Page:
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exactness of fourth (remote) cousin

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  • sshayward
    replied
    Known 4th cousin

    Originally posted by owain View Post
    I have recently completed a family finder test. A fourth remote cousin has been thrown up and in real terms I do not know what the relationship might be. We are the same haplogroup (r- m269)on the Y side , but he is L3e3b on the maternal side - i am unsure what MT haplogroup I have. The amount of chromosomal information which we share is 45.18 (I am not sure if this is an amount or a %). I would like to know what actual relation he is to me and I would also like to know how I find my MT haplogroup. Thanks.
    Through our Family Finder results we identified a 4th cousin and his shared CM was only 20.58. I identified him through the surnames and realized I had communicated with him years ago while conducting research. We have 3rd G-grandparents in common. It really showed the credibility of the results and the match showed up on my sibling's results as well.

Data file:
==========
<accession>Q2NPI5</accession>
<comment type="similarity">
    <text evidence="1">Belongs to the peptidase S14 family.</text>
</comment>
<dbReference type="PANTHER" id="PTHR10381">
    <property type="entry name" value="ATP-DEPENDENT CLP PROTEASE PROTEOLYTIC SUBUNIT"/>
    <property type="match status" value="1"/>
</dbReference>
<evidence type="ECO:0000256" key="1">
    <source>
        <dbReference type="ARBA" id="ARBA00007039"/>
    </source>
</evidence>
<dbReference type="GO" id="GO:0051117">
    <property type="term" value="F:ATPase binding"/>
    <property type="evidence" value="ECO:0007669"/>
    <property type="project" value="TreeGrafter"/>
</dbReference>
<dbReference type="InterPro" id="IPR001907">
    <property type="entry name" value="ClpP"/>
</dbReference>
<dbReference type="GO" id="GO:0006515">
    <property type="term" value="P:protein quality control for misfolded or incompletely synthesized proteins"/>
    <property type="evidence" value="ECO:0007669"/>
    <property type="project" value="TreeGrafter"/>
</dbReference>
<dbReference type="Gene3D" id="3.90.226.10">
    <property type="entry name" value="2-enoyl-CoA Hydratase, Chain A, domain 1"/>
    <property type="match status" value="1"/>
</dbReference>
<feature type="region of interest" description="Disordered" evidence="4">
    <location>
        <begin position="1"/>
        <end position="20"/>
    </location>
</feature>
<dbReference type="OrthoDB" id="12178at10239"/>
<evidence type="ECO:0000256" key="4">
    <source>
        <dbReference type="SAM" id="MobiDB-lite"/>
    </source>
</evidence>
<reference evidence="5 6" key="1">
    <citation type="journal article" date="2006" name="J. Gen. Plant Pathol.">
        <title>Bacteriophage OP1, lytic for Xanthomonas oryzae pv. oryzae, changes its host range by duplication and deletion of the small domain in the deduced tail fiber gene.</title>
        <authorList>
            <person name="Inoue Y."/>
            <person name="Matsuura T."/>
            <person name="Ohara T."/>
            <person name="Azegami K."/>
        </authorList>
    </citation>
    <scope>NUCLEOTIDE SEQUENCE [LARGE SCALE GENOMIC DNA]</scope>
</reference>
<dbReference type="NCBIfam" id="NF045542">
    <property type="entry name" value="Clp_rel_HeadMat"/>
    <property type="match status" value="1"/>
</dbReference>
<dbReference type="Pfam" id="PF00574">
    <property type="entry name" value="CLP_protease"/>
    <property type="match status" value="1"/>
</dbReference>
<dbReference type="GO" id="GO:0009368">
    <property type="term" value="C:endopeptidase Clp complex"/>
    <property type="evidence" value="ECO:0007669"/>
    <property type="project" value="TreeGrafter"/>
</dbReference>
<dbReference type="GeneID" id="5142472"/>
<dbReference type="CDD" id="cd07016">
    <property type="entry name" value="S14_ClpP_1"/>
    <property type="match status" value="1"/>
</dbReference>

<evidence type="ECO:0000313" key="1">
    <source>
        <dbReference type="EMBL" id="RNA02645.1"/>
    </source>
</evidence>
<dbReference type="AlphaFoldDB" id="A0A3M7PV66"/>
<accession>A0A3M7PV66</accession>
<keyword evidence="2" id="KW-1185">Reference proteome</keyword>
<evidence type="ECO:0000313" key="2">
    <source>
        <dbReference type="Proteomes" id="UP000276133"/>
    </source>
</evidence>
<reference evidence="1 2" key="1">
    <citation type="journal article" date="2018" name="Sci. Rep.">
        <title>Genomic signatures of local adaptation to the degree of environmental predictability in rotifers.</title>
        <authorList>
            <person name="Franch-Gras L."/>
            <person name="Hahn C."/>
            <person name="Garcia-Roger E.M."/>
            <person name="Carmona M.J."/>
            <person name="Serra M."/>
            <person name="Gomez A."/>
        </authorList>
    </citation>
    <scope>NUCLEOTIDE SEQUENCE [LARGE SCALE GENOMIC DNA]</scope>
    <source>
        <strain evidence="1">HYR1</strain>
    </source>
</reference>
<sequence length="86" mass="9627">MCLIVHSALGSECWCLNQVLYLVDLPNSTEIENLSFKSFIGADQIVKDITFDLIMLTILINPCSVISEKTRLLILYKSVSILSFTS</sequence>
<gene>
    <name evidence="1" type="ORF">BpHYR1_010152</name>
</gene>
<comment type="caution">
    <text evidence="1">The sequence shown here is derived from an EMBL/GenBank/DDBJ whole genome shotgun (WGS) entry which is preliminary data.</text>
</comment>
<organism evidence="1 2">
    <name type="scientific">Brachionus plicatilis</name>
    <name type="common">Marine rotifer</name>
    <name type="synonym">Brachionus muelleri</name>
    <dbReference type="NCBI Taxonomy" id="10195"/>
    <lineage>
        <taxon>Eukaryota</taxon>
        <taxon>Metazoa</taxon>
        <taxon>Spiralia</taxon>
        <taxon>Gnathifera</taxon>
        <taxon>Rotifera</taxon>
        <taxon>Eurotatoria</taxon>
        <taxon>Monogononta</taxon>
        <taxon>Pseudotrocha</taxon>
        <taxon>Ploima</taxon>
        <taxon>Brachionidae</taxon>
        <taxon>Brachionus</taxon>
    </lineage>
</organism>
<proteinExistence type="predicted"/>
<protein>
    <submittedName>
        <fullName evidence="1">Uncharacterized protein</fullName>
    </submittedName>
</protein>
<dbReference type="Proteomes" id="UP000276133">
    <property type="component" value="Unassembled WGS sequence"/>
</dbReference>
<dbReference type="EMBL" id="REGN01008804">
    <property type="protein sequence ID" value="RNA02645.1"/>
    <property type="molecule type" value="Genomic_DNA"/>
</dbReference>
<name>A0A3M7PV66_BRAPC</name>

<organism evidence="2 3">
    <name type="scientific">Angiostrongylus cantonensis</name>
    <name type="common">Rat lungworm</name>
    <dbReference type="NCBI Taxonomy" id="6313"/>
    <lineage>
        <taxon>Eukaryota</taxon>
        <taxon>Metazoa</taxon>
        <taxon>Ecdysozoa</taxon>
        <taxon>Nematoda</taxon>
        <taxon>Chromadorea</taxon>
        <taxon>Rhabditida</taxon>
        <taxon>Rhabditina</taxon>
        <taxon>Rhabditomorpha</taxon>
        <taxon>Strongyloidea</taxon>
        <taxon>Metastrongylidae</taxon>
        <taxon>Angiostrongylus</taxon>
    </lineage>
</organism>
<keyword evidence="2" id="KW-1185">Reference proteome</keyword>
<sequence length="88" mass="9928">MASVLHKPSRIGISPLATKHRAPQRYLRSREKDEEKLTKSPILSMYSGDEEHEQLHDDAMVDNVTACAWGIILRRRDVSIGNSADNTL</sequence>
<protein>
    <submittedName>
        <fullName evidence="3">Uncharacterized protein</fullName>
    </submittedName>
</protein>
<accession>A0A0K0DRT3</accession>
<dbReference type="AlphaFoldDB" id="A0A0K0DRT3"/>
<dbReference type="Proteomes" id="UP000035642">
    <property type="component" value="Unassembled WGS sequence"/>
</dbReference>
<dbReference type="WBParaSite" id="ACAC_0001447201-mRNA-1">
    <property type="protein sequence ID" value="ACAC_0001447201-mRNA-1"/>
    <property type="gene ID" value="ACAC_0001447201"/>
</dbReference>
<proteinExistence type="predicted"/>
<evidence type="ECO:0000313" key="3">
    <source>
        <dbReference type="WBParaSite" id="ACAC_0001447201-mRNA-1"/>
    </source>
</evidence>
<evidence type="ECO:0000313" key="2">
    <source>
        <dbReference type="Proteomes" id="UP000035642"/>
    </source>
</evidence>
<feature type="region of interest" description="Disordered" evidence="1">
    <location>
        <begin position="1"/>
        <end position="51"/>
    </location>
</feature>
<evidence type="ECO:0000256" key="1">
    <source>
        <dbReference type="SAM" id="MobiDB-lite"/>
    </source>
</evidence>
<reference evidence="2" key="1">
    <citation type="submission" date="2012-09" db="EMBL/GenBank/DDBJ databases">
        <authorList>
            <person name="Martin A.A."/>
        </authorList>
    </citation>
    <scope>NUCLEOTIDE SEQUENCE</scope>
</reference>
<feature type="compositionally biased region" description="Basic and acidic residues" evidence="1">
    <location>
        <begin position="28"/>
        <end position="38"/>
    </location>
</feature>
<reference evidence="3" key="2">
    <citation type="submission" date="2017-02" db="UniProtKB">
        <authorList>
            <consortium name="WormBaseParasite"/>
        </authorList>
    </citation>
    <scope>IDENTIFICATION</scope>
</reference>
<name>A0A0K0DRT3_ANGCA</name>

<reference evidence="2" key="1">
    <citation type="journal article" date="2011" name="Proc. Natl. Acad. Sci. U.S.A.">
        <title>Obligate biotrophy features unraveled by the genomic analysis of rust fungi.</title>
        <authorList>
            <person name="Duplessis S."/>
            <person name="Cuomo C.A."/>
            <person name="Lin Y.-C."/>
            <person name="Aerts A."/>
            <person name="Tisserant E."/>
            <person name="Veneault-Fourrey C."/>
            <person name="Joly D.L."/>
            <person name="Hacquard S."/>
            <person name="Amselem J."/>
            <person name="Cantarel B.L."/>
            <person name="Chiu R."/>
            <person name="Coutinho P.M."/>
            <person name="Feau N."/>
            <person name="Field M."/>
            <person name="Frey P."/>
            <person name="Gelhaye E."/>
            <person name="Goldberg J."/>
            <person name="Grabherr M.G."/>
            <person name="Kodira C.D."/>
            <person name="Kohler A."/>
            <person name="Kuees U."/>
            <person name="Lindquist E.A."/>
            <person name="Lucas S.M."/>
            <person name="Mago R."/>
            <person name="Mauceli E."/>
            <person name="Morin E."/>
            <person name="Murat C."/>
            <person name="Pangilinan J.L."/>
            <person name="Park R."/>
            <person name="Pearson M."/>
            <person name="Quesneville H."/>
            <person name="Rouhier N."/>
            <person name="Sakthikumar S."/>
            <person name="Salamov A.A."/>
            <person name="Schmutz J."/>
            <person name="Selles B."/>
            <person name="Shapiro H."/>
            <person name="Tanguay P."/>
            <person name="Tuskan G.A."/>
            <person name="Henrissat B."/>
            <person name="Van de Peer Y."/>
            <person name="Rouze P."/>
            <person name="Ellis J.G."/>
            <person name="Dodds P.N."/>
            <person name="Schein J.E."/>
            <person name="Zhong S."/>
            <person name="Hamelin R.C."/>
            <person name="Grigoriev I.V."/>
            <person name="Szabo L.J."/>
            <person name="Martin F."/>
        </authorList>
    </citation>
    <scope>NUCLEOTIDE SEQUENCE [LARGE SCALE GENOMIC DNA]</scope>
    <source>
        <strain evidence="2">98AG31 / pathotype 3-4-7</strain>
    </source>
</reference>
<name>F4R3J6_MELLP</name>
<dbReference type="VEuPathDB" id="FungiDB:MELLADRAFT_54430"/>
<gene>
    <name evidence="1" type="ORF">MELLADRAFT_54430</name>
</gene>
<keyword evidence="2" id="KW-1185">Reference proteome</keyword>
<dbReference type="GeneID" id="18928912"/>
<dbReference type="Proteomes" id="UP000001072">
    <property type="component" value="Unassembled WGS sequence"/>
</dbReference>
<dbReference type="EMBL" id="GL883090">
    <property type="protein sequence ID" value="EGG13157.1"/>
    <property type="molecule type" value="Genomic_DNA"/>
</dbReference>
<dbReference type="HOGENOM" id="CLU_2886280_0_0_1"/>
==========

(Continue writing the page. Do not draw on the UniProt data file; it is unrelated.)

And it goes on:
I believe it will take a considerable amount of research to determine if I can confirm relationships with those who have larger CM matches.

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  • jsarnacki
    replied
    Originally posted by dna View Post
    According to the link I had posted, people found values from 540.1 cM to 1348 cM.